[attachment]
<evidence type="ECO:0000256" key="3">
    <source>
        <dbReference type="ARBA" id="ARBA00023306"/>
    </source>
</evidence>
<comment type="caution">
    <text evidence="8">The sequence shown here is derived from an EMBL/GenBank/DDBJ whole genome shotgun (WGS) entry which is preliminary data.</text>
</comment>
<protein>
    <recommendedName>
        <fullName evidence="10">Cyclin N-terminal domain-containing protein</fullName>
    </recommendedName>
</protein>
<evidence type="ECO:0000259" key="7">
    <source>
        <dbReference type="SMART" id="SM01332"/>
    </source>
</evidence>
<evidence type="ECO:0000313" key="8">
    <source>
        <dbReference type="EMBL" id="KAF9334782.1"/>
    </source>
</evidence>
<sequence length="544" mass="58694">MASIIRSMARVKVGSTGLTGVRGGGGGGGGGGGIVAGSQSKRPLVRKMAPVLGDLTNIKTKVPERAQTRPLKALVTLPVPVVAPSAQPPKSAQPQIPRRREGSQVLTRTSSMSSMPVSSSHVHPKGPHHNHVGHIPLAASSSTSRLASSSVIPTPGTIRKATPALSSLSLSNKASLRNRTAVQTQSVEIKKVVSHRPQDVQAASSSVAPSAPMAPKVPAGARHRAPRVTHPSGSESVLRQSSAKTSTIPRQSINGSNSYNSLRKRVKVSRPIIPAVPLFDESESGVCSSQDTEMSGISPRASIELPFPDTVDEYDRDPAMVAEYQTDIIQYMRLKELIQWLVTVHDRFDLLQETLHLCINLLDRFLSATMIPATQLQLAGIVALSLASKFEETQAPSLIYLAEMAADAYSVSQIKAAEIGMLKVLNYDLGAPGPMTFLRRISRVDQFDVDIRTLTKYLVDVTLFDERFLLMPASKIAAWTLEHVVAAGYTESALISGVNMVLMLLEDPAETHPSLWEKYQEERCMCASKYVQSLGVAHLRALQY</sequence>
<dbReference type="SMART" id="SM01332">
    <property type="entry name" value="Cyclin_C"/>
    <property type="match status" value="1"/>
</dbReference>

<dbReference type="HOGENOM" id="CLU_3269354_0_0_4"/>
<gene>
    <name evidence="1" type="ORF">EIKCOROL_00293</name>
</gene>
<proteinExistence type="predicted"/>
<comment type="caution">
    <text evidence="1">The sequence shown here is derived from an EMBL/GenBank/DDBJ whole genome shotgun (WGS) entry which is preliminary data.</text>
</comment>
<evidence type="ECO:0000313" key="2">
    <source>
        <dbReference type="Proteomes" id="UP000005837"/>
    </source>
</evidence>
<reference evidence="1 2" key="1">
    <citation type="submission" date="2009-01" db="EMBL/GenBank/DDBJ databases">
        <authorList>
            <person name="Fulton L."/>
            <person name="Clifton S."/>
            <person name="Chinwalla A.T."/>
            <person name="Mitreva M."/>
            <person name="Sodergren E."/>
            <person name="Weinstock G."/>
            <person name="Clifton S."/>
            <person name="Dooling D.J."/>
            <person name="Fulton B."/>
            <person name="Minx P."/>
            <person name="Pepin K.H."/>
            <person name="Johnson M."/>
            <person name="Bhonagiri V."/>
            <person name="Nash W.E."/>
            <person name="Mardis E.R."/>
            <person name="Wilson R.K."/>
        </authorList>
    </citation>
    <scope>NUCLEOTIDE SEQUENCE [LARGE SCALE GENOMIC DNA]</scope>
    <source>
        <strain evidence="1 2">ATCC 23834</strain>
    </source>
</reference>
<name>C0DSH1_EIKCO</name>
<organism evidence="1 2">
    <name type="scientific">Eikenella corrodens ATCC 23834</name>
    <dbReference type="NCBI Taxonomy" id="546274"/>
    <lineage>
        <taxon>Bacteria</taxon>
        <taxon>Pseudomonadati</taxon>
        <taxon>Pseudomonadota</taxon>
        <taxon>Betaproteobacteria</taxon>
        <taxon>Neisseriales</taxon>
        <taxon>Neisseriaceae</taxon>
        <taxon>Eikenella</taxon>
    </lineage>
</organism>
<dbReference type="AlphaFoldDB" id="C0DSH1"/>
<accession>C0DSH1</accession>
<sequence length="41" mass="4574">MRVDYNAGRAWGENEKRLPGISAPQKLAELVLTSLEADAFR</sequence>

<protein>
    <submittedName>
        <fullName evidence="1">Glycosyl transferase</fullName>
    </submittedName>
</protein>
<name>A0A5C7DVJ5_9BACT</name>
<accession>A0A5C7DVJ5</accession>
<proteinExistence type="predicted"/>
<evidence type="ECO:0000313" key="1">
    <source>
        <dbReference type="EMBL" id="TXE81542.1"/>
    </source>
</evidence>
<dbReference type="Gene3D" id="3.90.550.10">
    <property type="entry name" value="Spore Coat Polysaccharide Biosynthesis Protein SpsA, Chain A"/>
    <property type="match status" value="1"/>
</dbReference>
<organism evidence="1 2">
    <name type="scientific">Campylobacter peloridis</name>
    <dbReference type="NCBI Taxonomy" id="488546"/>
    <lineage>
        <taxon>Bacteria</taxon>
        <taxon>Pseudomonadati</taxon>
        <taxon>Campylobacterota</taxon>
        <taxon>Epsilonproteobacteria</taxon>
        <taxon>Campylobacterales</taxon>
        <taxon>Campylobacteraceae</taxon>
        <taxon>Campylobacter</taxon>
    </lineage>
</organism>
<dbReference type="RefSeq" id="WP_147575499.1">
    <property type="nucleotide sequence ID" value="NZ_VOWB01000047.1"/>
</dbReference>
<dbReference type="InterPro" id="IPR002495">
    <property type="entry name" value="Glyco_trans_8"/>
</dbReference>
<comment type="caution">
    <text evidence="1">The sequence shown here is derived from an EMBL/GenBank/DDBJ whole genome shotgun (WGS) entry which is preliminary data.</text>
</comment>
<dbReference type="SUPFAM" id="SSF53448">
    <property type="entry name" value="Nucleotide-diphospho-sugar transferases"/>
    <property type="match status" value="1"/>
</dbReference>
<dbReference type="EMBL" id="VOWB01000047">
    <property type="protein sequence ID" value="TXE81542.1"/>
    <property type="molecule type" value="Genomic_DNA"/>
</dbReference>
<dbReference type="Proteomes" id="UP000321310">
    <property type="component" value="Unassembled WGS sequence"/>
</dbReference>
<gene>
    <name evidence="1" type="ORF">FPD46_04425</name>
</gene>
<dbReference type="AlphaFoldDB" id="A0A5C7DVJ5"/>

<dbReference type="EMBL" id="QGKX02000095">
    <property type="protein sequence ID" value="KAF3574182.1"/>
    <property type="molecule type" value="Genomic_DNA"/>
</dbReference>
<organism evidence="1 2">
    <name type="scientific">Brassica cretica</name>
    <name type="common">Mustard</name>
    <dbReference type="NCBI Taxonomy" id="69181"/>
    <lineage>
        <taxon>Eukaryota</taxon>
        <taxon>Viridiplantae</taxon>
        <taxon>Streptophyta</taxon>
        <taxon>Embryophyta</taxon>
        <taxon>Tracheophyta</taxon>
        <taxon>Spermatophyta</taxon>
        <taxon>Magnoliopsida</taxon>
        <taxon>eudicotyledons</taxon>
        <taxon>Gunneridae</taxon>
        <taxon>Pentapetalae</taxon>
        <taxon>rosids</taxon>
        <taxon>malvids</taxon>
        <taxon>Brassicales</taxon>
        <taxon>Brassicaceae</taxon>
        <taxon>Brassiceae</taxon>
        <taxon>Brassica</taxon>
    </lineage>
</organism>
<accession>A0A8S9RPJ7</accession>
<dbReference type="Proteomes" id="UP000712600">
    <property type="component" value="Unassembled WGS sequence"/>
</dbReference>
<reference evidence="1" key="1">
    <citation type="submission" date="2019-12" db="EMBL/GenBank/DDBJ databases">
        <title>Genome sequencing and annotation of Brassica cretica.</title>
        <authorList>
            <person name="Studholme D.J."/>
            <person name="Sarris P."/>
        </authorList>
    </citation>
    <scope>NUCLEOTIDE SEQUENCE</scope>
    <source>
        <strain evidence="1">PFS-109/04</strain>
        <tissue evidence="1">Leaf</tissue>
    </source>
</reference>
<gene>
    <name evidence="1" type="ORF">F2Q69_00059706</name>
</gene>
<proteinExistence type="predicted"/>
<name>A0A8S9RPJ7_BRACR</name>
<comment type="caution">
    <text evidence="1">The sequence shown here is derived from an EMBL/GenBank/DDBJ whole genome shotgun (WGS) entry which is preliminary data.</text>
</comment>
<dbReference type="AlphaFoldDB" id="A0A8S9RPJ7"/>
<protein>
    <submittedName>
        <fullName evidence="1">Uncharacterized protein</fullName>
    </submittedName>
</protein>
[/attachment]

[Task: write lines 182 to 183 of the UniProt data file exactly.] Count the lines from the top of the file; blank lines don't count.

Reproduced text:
    </source>
</reference>